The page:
Increasing convergence of sports and society/politics – Athletes will increasingly use their profile and platforms to pursue (positive) societal agendas. Colin Kaepernick blazed a trail for the Black Lives Matter movement in the US, and Marcus Rashford has been instrumental in campaigning for school dinners in the UK.
The success of these campaigns will no doubt embolden others to follow suit. Whilst obviously important for society at large, there are risks for the brands and teams they are paid by. Witness Arsenal and their China-related issues following Mesut Özil’s Uighur comments.
Paradoxically, standing on the fence will become a dangerous place to be, with athletes and leagues being called out for not speaking out or standing for something. Those engaged in ‘sport washing’ will also have a torrid time in controlling the agenda. On a side note, if actors and TV stars can become President, surely it not long until we have President Tom Brady or Prime Minster Sebastian Coe?
Customer data – Increasingly customer data is underpinning every commercial decision rights-holders make. This is especially true as direct consumer relationships are becoming more prevalent. All commercial revenues, especially direct-to-consumer plays, require a comprehensive understanding of each consumer. The depth and breadth of required data on every fan/consumer or potential fan/consumer manifests itself in increasing engagement and data mining. The increasing involvement in sports of Google, Amazon and Facebook will help shape how sports organisations acquire and interpret this data.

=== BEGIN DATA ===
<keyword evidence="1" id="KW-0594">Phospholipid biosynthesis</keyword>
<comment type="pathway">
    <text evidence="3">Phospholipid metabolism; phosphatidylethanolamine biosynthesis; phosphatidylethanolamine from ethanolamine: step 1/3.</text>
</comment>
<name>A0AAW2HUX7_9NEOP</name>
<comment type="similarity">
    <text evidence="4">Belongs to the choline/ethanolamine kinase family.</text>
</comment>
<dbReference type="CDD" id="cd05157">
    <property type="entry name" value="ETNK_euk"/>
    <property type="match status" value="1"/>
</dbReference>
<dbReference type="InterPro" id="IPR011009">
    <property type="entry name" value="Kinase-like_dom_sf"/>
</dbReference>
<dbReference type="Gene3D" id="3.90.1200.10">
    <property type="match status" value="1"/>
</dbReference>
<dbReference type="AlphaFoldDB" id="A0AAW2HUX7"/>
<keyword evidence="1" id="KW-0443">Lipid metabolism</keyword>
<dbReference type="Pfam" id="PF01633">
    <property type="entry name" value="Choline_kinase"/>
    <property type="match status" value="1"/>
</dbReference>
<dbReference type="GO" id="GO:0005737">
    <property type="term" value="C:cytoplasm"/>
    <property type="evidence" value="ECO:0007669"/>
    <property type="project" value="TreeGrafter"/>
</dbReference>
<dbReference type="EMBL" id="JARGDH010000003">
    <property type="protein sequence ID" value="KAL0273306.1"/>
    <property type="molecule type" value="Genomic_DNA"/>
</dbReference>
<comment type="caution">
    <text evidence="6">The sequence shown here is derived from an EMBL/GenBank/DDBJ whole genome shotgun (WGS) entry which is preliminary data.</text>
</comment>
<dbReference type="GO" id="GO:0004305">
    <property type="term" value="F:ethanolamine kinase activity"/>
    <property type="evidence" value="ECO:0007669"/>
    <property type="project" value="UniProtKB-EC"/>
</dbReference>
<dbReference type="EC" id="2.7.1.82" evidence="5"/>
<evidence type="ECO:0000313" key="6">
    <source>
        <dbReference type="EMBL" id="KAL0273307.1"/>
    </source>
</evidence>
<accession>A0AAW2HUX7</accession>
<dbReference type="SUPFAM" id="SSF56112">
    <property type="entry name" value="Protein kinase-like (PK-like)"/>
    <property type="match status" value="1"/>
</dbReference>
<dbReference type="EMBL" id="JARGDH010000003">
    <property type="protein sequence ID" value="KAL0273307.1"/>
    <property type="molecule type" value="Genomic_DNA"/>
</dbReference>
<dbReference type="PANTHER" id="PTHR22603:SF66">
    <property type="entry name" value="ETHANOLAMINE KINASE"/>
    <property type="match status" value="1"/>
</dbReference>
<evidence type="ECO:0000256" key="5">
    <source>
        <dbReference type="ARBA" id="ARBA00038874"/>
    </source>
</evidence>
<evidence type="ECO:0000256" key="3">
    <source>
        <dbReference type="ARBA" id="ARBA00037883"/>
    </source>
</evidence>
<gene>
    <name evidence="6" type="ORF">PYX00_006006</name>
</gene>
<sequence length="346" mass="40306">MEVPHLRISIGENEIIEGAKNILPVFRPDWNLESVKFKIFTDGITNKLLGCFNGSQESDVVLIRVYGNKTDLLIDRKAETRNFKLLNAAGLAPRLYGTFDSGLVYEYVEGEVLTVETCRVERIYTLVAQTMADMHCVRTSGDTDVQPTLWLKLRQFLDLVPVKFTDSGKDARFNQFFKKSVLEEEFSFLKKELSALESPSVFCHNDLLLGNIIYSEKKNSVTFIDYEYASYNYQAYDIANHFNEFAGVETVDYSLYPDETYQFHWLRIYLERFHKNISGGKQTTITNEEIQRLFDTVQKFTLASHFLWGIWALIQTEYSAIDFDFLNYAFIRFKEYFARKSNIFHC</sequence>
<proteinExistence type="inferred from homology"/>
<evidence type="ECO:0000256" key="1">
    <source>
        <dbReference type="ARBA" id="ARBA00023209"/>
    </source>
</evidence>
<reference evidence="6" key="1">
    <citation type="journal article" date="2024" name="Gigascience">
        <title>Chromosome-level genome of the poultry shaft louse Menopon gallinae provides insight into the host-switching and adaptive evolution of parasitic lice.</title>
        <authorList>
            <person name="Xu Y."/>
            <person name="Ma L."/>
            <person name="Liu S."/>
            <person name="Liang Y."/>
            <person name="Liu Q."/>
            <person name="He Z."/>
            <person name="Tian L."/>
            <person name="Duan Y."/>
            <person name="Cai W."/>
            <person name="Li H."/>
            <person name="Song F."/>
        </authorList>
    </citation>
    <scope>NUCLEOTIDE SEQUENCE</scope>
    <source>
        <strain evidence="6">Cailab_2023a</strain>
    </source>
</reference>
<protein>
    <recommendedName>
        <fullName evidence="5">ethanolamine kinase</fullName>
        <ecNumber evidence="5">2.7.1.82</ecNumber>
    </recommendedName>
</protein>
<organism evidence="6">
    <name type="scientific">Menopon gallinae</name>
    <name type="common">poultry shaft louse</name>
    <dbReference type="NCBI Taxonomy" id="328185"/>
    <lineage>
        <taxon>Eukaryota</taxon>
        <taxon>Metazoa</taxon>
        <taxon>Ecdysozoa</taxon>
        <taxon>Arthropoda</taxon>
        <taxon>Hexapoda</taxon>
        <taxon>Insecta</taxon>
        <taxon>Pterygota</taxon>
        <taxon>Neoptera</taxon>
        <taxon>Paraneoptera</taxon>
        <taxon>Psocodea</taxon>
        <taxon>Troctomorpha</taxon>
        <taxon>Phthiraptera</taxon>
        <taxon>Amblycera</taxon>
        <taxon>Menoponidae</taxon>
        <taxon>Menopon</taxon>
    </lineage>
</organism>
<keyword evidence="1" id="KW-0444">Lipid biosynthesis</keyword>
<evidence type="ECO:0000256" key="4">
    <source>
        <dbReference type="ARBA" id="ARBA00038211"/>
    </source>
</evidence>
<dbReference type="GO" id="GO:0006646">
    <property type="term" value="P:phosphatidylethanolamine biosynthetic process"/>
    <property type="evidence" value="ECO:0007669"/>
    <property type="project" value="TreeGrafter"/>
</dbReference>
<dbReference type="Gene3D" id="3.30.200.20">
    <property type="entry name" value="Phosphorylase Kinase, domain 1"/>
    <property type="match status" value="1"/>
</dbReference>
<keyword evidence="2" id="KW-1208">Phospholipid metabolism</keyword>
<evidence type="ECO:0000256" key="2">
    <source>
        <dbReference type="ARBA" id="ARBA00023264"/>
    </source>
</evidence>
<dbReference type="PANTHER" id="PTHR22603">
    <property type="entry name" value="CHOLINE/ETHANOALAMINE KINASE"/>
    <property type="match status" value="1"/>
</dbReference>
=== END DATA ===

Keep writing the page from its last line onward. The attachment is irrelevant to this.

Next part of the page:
Women will be (more) equal – This will be the year for more gender balance in sports. It should not be unusual to have females as coaches or officials. Behind the scenes more and more sports are promoting exceptional female talent to senior leadership or board positions. In vision, the quality and breadth of coverage of female sports should also grow. It feels asinine we still have to talk about this in 2021.
Betting – Growing legalisation in the US and the increasing depth of data is turbocharging the growth of betting. 21 US States now have legalised sports betting with more to come, including the holy grail, New York. Outside the US, the pandemic looks likely to delay and convolute attempts to tighten restrictions on sports betting.